2021 has been a pivotal year for the automotive industry in many ways. In particular, sales of electric vehicles (EVs) have boomed in numerous countries, most notably in Europe and China.
In August, sales of EVs in Europe overtook diesels for the first time despite an overall market decline of 18%. In this same month China achieved a new all-time monthly sales record surpassing the previous one set in June 2021 by 22%.
To some extent, this growth has been prompted by political pressure to phase out internal combustion engine vehicles (ICE) with government incentives targeted to EVs purchase.
Moreover, as consumer demand for EVs has grown, many European manufacturers have set ambitious targets to develop their EV offering, hoping to benefit from this evolution and maintain market share.
However, the industry faces a number of key obstacles to a wider uptake of EVs – the most pressing of which concerns EV product costs.
In short, how can manufacturers drive down production costs and make EVs more affordable for customers as government incentives are rolled back?
The pricing challenge
In China - the world’s largest market for EVs – the price of electric vehicles has fallen by almost half (47%) since 2011. In stark contrast, European markets have seen a 28% rise in the cost of electric vehicles over the same period.
Today, consumers in China can buy a brand-new EV for as little as €3,700 while the starting price in Europe is €15,740.
Not only this, but on average EVs in Europe are around 30% more expensive than their petrol and diesel counterparts – in the UK this price gap jumps to around 50%.
Over the last decade, government incentive programmes and subsidies have been a lifeline for western manufacturers, reducing the costs of EVs and increasing their appeal to customers. However, as these are phased out it is unclear how established OEMs will hit their sales targets and fend off the advances of Chinese manufacturers, many of whom are setting their sights on the European market.
Why China leads the race
Over the last ten years, China has made clear moves to establish its domestic EV offering.
While Chinese manufacturers arrived late to the ICE market, the government recognised that EVs provided an opportunity to take a leadership position against their Western competitors.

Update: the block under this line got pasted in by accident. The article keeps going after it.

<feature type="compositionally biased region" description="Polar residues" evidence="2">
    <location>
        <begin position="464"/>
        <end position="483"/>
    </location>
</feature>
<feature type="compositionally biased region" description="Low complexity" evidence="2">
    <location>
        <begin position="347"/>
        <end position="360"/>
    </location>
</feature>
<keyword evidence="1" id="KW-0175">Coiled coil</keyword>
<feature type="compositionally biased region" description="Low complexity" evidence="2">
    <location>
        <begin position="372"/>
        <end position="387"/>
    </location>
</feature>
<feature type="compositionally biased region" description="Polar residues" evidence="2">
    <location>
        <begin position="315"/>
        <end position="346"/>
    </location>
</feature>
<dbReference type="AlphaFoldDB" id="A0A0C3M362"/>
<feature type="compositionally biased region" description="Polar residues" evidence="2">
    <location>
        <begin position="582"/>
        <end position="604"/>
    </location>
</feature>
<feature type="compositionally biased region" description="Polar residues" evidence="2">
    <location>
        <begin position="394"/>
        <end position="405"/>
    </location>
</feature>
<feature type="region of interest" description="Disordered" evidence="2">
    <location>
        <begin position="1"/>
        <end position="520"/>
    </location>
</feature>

This, combined with the increasing severity of air pollution and robust initial government support, helped Chinese OEMs reduce production costs and over time reduce their reliance on further incentives to produce affordable EVs.
As relatively new automotive players, Chinese OEMs are also unencumbered by a problem facing manufacturers in Europe.
Western OEMs are producing vehicles through an outdated operational model in which factories, repair centres and dealerships all centred around ICE cars.
While regulations are encouranging the industry to think and breathe electric, many manufacturers are far behind in shifting their production chains and business models.
Western OEMs closing the gap
Responding to China’s head-start in the race for electrification, some western OEMs have taken clear steps to reduce production costs and improve profitability.
Tesla has seen encouraging results with plans to boost its manufacturing capacity – with two new production plants – it looks on track to make more affordable EVs in the near future.
Of the incumbent OEMs, Volkswagen has often been mentioned as a potential rival to Tesla, due to the success of their ID family across a range of segments.
Currently the world’s top-selling OEM for small, subcompact and compact vehicles, VW sold almost 6.5 million units in 2020.
Shifting away from traditional powertrains and making significant investment in new infrastructure, the company is betting that its EV alternatives will pick up where the old consumer favourites left off, keeping customers interested in VW even in the brave new world of EVs.
Appealing to consumers
Producing affordable EVs is only half of the challenge. The other half lies in OEMs ability to developing EV offerings that truly appeal to consumer preferences.
For instance, last year, 44% of the overall global demand for passenger cars were for SUVs, however they only accounted for 25% of the combined sales for passenger EVs across China, the US, and Europe.
Manufacturers must translate existing consumer demand for internal combustion engine (ICE) models into their EV line-up all the while finding avenues to reduce production costs.
Despite progress, there is still a long way to go before we see EVs displace the most popular petrol and diesel vehicles.
Constant advancements in vehicle technology and supporting infrastructure demonstrate how manufacturers are responding to the EV revolution, but until pricing becomes more competitive it will remain a key barrier to a more rapid shift away from ICE models.
The pledges from OEMs to phase out new sales of petrol and diesel vehicles reflects the industry’s ambitions to hit government emissions targets and address consumer demand, but inevitably this involves a period of targeted investment before OEMs and consumers can reap the rewards.
Author: Jato Dynamics chief executive David Krajicek